You oughta know at least something about it! Okay, so the Flying Dutchman has been damned, so to speak, to sail the seas until he can find a woman who will give him true love. And every seven years he is able to land and find such a woman. So in this story, he’s come to port at the end of seven years and there’s a fella who has a daughter named Senta and she’s been enthralled with the story of the Flying Dutchman, so she’s in love with him to begin with. But she does have a boyfriend. His name is Erik. So that’s the basic story.
Okay, so the Flying Dutchman has been damned, so to speak, to sail the seas until he can find a woman who will give him true love. And every seven years he is able to land and find such a woman. So in this story, he’s come to port at the end of seven years and there’s a fella who has a daughter named Senta and she’s been enthralled with the story of the Flying Dutchman, so she’s in love with him to begin with. But she does have a boyfriend. His name is Erik. So that’s the basic story.
So it’s the story from Pirates of the Caribbean 2: Dead Man’s Chest.
Well, I’ve never seen that.
I think there was something about seven years and finding a woman and a damned boat sort of thing. I suspect they got it from this.
Well, I’m pretty sure, because Pirates of the Caribbean is newer than Wagner [Laughs].
Yeah, I think that’s right.
So this is going to be a night of firsts for you. First opera without an intermission. First Wagner.
First opera with elements that I recognize from a Johnny Depp Disney movie…
After the Show
[Note: I missed some of her gushing statements while I was fumbling with my phone to start the recording.]
So you really liked it?
I thought it was fascinating! That set worked so beautifully! And that music! Well, of course I recognized every note, and I knew what was coming, the storm and then the peace. It’s all there in the music. Were you counting the motifs?
I think so… [Note: I was not]
The opening notes of the overture, every time you heard that, it was referring to the Dutchman, specifically. That’s called a motif, that’s a Wagner motif! It’s music associated with a character.
A lot of film composers do that.
They learned from Wagner! [Laughs] Because they don’t have that in any other operas, but Wagner’s operas always have a motif.
I say this every time, but these operas are all so different from each other. And once again, we’ve never seen anything like this before! Or at least, I haven’t.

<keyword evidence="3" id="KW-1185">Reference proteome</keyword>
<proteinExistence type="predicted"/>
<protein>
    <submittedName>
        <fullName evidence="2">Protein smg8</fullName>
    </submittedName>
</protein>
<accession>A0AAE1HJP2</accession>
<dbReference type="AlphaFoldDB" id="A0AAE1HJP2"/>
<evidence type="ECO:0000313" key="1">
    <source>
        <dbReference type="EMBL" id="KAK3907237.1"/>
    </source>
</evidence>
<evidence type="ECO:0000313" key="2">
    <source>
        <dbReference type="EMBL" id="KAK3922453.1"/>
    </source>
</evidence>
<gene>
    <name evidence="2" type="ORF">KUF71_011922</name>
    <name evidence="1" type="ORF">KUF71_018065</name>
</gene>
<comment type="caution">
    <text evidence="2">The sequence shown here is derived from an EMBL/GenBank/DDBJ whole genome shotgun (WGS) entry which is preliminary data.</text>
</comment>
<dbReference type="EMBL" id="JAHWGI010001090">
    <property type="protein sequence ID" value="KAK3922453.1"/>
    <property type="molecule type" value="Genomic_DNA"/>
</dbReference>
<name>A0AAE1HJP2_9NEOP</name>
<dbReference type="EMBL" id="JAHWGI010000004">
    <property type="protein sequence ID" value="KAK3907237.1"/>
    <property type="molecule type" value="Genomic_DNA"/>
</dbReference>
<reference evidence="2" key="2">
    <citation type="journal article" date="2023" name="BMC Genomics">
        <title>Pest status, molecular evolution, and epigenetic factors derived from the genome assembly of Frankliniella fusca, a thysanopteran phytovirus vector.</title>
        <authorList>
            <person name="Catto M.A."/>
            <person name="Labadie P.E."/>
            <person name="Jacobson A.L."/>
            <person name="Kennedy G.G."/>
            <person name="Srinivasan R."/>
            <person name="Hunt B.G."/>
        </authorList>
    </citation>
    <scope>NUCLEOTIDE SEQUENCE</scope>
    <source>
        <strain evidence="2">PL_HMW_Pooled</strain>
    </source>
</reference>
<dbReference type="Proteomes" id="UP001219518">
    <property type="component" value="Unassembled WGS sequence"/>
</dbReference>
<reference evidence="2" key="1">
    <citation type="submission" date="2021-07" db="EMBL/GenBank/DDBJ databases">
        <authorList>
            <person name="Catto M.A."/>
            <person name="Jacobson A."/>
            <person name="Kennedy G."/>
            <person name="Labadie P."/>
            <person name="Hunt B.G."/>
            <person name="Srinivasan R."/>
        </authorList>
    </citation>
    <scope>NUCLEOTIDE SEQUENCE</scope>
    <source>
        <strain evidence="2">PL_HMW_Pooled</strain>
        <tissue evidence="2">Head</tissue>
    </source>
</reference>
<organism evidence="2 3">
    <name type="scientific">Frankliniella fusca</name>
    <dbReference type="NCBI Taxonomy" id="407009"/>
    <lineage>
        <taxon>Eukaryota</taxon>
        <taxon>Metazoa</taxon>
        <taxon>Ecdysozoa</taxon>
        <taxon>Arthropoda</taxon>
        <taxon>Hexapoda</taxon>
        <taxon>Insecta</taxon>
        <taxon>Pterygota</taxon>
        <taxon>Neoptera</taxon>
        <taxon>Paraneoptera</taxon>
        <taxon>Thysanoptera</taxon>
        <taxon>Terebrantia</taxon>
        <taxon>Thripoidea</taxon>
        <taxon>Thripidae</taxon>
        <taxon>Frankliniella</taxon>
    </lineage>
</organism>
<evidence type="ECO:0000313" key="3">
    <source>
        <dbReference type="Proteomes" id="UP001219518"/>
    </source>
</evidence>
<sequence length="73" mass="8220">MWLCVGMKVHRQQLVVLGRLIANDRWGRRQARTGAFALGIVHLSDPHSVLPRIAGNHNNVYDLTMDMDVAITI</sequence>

I have never been so impressed with the Dutchman as I was with this one. The sets and the lighting matched every note of the music. And I can’t get over the women and how they stomped the beat so perfect, and the arm movements, and then the men banging their cups! Everything perfect, not one thing even a second off!
Did they do that in other versions of Dutchman? Is that written into the Wagner script?
I don’t know, I don’t remember any of the other versions of Dutchman anymore! This one was the best! That set with the slanted box!
The overture was really long and I felt like it helped build suspense, because after all that music in the darkness, they yank up the curtain really fast and you see that set and just gasp!
Yes. One of the reviews that I read said that it was a box. And I think of a box as a square! That wasn’t a square, it was a rectangle! And it had character. It was all just so intense!
Well, that’s what [my friend who accompanied us] Paige said the second it was over: “Whoa! That was so intense!”
I’ve been to other operas where there were moments that were intense. But this was intense all the way through! I’m just so impressed with this. Now I know what this woman I met in the store the other day meant when she said that she loved it. She said she’s not a Wagner fan, but she loved this.
I can see why. I thought it was interesting that there were no applause breaks. They started it and then went to the very end without pausing for applause and I had no way to gauge how the audience was responding. But when the curtain came down, yeah, they were in to it.
I thought that was wonderful, because sometimes people’s applause breaks into the music and it ruins the last few notes! [Laughs]